In this article we'll take a closer look at the differences between sport climbing and trad climbing (traditional climbing). If you’re new to climbing, there are lots of strange terms and different styles of climbing that might seem confusing, but the distinction between sport and trad is really an important one.
Sport and trad climbing are both types of outdoor roped rock climbing (unlike bouldering, which is climbing closer to the ground above pads; and free soloing, where it’s too high to climb above a pad, but ropes are ditched anyway).
In roped climbing, unless the rope has already been placed at the top of the wall (a toprope, as you might find in a climbing centre), the climber has to take the rope up with them. This is lead climbing. As the leader climbs, they need to clip the rope tied at their waist through points in the wall (the rope is clipped through carabiners, so the rope runs through them, rather than being fixed to them). If the climber falls, they fall until their rope comes tight on the last point they clipped through. Their partner’s job is to pay out rope as they climb, but hold the rope tight (using a device) when they fall. This is called belaying.
And so here’s the big difference between sport and trad: in sport, these points that the climber clips to are pre-fixed bolts in the rock (just as you might find in a climbing centre) whereas in traditional climbing, the climber places their own equipment into the rock.
You might be thinking ‘How does the climber know their equipment is secure?’ – that’s a very good question. The availability of placements for gear, the quality of those placements and the skill and fitness to actually place them are huge variables in the safety and overall difficulty of a climb. Unsurprisingly, there’s quite a big mental aspect to climbing while all of these variables are in play; what might seem like a small difference in style actually adds a whole different dimension to the challenge of climbing.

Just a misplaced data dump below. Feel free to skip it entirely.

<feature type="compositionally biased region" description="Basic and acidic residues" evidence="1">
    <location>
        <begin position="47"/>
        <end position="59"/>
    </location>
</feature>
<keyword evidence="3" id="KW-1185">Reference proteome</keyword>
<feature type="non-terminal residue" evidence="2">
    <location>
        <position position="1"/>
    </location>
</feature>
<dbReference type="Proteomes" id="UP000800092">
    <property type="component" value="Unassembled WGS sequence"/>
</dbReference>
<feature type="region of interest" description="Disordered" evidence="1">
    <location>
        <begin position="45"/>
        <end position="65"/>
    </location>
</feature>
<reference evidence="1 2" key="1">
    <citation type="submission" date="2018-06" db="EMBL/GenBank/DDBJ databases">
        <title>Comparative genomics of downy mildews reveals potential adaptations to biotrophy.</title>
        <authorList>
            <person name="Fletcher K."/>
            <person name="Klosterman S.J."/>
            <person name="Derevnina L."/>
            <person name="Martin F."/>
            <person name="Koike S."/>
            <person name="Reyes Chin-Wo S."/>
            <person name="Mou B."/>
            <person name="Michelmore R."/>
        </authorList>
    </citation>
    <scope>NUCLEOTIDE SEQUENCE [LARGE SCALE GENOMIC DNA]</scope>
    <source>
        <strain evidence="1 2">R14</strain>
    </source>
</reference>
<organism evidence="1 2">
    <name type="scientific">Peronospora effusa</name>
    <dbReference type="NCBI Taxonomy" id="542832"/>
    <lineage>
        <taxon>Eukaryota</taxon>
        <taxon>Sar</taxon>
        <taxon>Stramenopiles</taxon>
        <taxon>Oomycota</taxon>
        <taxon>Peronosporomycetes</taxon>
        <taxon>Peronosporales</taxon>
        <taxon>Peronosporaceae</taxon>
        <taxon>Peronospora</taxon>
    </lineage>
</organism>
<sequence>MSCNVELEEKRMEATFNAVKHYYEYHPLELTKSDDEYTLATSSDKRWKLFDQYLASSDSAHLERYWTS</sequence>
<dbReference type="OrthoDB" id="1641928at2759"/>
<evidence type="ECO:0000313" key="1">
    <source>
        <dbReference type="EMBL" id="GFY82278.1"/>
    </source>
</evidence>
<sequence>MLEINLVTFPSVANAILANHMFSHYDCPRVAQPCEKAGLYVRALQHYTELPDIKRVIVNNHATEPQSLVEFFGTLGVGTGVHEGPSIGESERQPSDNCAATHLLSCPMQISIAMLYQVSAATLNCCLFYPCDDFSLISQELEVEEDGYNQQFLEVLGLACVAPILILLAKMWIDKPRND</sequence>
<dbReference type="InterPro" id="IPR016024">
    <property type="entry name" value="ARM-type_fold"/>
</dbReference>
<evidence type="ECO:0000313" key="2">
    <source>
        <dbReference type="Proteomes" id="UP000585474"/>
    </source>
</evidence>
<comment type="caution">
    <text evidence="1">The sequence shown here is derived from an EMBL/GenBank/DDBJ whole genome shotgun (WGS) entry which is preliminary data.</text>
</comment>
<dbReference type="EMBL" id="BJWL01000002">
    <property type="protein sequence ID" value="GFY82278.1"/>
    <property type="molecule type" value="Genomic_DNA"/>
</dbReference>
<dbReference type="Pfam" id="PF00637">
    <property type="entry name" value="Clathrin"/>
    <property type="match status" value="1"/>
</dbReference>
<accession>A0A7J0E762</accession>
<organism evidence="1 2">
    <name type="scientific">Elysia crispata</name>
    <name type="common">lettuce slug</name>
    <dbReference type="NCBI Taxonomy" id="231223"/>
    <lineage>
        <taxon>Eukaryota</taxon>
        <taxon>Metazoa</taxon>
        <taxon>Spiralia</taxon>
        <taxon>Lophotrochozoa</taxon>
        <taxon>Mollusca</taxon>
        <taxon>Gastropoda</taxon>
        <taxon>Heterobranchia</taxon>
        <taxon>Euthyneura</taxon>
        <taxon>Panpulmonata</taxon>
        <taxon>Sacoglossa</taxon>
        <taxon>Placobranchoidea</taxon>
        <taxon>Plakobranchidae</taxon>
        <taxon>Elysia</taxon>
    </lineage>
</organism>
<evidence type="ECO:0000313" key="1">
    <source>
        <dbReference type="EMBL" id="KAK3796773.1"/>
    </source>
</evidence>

So which is the main type of roped climbing – sport or trad?
As you might have guessed from the name, traditional climbing came first. To begin with, climbers used machine nuts that were threaded with bits of rope to jam into cracks, or tied spare bits of rope around chock stones caught in cracks. Over the years, much more sophisticated forms of protection have been engineered, including mechanical camming devices which expand into cracks when they’re fallen on. This gear is then removed once the leader has secured the rope at the top of the wall (so you get all your nice kit back!).
The placement of bolts and the advent of sport climbing (in the ‘80s) allowed climbers to venture onto terrain that didn’t have sufficient gear placements, which opened up a great deal more climbing. It also allowed climbers to focus less on the important business of protecting their falls and more on the athletic side of climbing. Hence the name ‘sport climbing’ – danger is significantly diminished in sport climbing while performance is emphasised.